# What does the $c$ in $eV/c^2$ stand for?

I have been wondering(also searching) for what does the $c$ in eV/$c^2$ stand for? (For example, mass of the electron is $0.511 \, \text{MeV}/c^2$.) I have read that this unit has been derived from Einstein's equation, $E=mc^2$, but how it is possible, We use the symbol $c$ for Coulomb.

Also, tell how to convert this to our normal units of mass ($\mathrm{eV}/c^2 \to \mathrm{kg}$).

• en.wikipedia.org/wiki/Speed_of_light Oct 10, 2014 at 16:40
• I don't understand the downvotes on this straightforward question with a straightforward but hard-to-search-for answer.
– rob
Oct 10, 2014 at 17:22
• – rob
Oct 11, 2014 at 5:59

Capital $\mathrm{C}$, in upright font, is the symbol for the coulomb. Lowercase $c$, italicized, is the speed of light in vacuum. Thanks to Einstein's equation, we can switch between mass and energy ($\mathrm{MeV}$ is a unit of energy) by using factors of $c^2$, and sometimes it's more convenient to know the energy equivalent of a particle's mass rather than the mass proper.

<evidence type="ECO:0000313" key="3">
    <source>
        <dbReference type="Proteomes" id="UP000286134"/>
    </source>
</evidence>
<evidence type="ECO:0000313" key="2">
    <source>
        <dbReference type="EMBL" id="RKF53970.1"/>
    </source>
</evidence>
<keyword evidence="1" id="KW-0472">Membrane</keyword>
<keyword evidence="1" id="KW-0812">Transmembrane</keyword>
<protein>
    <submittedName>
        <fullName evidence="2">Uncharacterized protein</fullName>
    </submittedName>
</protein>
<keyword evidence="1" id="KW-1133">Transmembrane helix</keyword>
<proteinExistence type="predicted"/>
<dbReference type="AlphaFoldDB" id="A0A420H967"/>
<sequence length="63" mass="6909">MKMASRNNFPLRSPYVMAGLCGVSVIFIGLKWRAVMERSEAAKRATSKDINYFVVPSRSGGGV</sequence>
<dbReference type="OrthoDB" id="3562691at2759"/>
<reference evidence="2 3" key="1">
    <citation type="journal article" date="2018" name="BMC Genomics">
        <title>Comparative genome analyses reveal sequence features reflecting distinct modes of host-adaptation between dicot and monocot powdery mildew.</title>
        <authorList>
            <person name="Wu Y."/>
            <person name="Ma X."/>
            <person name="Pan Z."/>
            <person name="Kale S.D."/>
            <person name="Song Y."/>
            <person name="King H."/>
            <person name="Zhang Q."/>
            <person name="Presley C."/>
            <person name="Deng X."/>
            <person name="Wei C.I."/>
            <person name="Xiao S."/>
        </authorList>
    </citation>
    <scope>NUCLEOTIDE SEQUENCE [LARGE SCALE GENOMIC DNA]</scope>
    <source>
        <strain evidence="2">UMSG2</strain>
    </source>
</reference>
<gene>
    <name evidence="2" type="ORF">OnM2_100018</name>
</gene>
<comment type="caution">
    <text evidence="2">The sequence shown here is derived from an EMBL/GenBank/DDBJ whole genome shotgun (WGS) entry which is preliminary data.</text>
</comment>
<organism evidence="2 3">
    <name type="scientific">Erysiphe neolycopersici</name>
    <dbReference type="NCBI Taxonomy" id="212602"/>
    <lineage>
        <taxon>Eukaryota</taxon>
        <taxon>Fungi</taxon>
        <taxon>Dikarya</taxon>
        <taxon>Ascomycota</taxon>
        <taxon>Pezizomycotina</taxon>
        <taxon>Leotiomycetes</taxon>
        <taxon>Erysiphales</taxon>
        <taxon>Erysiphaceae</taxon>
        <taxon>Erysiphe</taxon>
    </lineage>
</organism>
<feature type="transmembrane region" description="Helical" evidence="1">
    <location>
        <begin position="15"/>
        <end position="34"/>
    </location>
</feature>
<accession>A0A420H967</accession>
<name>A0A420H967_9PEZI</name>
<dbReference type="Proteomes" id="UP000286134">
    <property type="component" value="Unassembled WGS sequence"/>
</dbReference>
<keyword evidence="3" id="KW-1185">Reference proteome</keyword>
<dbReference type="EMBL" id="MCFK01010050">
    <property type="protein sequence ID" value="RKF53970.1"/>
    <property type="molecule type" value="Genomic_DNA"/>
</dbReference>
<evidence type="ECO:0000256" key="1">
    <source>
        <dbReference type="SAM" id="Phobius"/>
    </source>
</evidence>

For physicists it can be very annoying that our historically evolved units of measurement cause the speed of light $c$ to differ from unity. So physicists often apply a trick to avoid distracting conversion factors corresponding to the numerical value of (powers of) the speed of light popping up in their equations. That trick is simply to define your own units such that length and time units are treated consistently from a relativistic perspective.
So one can, for instance, select an energy unit like the mega-electronvolt ($\text{MeV}$) and use this along with a relativistically consistent unit for mass written as $\text{MeV}/c^2$. Such an expression denotes nothing more than the amount of mass corresponding with one MeV of rest energy.
Similarly, one can use an expression like $\mathrm{s}c$ ($\mathrm{second} \times c$) to denote a unit of distance. This notation, however, is less common, as one usually refers to such a distance unit as light second.
In particle physics it is common to start from the giga-electronvolt ($\text{GeV}$) as energy unit, and and fix all other units such that both the speed of light $c$ and the reduced Planck constant $\hbar$ both have value unity. This leads to units $\text{GeV}/c^2$ for mass, $\hbar / \text{GeV}$ for time, and $\hbar c/ \text{GeV}$ for distance.